How ingrained gender norms regarding communication can affect women in leadership positions.
Yes, we all know there is a gender disparity in leadership positions worldwide, and yes, we know that men are more likely to be CEOs than women. But did you know that there are fewer women in the top roles than there are men named John, Peter or David!? Okay, so let’s ask why. Why aren’t women chosen for top positions? Why do women refrain from putting themselves up for the top position? Why are people so opposed to women leaders?
“Ditch the witch”, pornographic cartoons and obsessions with the size of her behind dominated much of then Prime Minister Julia Gillard’s term in leadership. She had to deal with the onslaught of sexism and misogyny that came her way, that no man in leadership would ever have to deal with. The way she talked and conducted herself whilst being a leader wasn’t taken to a liking by other people, so they had to come forth and comment rude, ignorant, chauvinist remarks. I truly commend Gillard for realising that she should not put up with any of this anymore, and on behalf of herself and the women in leadership and politics she made sure people knew that we’ve had enough. Her electrifying address on the interminable sexism that she faced on a regular basis was fascinating and awe-inspiring to watch, and I’m sure I wasn’t the only one feeling this way because this speech quickly went viral and brought in congratulations from Obama and Clinton, the likes. One woman, among countless others, who was backhanded by sexism in leadership.
Take a look at what happened to Hillary Clinton. “The more successful and ambitious a woman is, the less likeable she becomes,” as stated by the woman herself, at the Women in the World Summit, New York. Her statement does ring true - she is no stranger to this paradox of female success. I’d like to think of her as one of the most qualified individuals who has ever run for president of the United States, and yet, with every step she took in her campaign trail, she was met with rampant misogyny and sexism. The point I want to make here is why does a country that voted for Obama, a democrat, two years in a row swap over to Trump, a republican? It just doesn’t make sense. Trump insulted so many people - black, Hispanics, women, the disabled and his own party leaders, just to name a few. He broke so many political norms; not releasing his tax returns, threatening to jail his opponent and his perpetual lying. If this doesn’t spell sexism, I don’t know what does. Hillary is proof a woman can work hard, rise to the top of her field and still have to compete against a less qualified man for the same job. Trump only exists because America voted for him. So let’s talk about the psyche behind this vote.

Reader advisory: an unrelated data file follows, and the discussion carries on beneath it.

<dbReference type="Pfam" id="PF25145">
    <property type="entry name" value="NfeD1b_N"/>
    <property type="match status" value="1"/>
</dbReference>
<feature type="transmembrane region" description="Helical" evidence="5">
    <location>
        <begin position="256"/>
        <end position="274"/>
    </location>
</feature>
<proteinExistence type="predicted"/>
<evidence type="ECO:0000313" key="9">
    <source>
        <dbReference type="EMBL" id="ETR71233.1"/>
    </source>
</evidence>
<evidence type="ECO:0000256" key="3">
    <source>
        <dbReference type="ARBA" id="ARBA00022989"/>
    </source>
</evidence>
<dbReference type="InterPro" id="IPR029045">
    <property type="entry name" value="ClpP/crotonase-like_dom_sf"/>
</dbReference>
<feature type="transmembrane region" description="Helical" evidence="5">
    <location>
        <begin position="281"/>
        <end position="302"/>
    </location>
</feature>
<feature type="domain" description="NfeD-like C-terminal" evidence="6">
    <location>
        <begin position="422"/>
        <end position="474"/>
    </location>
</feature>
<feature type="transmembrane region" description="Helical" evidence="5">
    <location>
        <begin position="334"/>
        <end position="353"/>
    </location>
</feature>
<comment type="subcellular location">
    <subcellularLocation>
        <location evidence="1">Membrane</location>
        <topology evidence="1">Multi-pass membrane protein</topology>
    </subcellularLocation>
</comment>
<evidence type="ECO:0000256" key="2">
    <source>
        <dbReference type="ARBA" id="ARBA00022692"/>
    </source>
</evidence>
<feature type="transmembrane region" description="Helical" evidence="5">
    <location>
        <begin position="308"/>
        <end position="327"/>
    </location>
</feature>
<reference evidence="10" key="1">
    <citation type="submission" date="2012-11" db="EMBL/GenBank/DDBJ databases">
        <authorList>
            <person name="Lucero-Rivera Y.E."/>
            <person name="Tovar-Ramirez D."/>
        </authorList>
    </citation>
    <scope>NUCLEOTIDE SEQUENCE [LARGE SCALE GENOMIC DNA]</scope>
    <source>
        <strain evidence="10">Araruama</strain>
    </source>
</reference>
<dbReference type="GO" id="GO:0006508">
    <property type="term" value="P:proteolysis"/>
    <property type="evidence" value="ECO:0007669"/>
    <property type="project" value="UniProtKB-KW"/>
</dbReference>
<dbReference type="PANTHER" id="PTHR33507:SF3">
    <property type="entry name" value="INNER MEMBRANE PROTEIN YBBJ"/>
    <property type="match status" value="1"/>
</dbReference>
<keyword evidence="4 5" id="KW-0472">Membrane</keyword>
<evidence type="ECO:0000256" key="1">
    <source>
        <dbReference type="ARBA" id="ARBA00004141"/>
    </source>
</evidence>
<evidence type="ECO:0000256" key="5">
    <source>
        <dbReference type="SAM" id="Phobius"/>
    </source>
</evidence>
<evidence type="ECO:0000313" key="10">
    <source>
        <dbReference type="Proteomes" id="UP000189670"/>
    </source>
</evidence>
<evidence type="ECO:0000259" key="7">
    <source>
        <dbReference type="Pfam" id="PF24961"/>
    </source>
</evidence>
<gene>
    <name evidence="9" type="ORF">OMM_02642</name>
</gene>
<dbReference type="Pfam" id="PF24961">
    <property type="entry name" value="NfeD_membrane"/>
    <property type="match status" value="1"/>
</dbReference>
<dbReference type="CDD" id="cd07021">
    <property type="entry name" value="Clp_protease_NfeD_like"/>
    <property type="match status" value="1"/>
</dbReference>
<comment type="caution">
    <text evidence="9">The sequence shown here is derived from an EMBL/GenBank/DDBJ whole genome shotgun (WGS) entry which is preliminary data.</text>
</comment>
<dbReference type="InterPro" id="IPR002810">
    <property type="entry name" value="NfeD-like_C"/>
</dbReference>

As soon as we reach the age where we can talk, we are told how to do so. “Do not speak, unless you are asked to do so. You are meant to be seen, not heard.” “Men don’t like loud women.” “Sit quietly, be polite at all times.” “Don’t raise your voice.” As girls, we are shackled by the chains of societal conventions, and therefore we stop resisting and sit, constantly overcast by the perpetually incessant shadow of the unsaid and unsayable. As we grow up, these statements stay in our consciousness, and as research has proven, women are found to be more overall expressive, tentative and polite in conversation. We use less powerful speech, swear less, and tend to weaken our statements. On the other hand, men are inclined to be more assertive and dominate the conversation. They are found to be forceful, aggressive, and are very goal oriented when it comes to the way in which they approach communication. When attempting to solve a problem, women are empathetic and are more inclined to offer unsolicited advice. Whereas men follow their natural tendency to offer a solution. The point of all this? These gender differences in communication have been perpetuated by women, who, ultimately, know no better, placing them at a disadvantage when interacting with others. As mentioned above, women speak more tentatively than men, who are known for their assertive speech, and thus, the implication remains that men are more confident and capable as leaders. Solution? Women: speak more confidently. But, no. It’s really not that simple.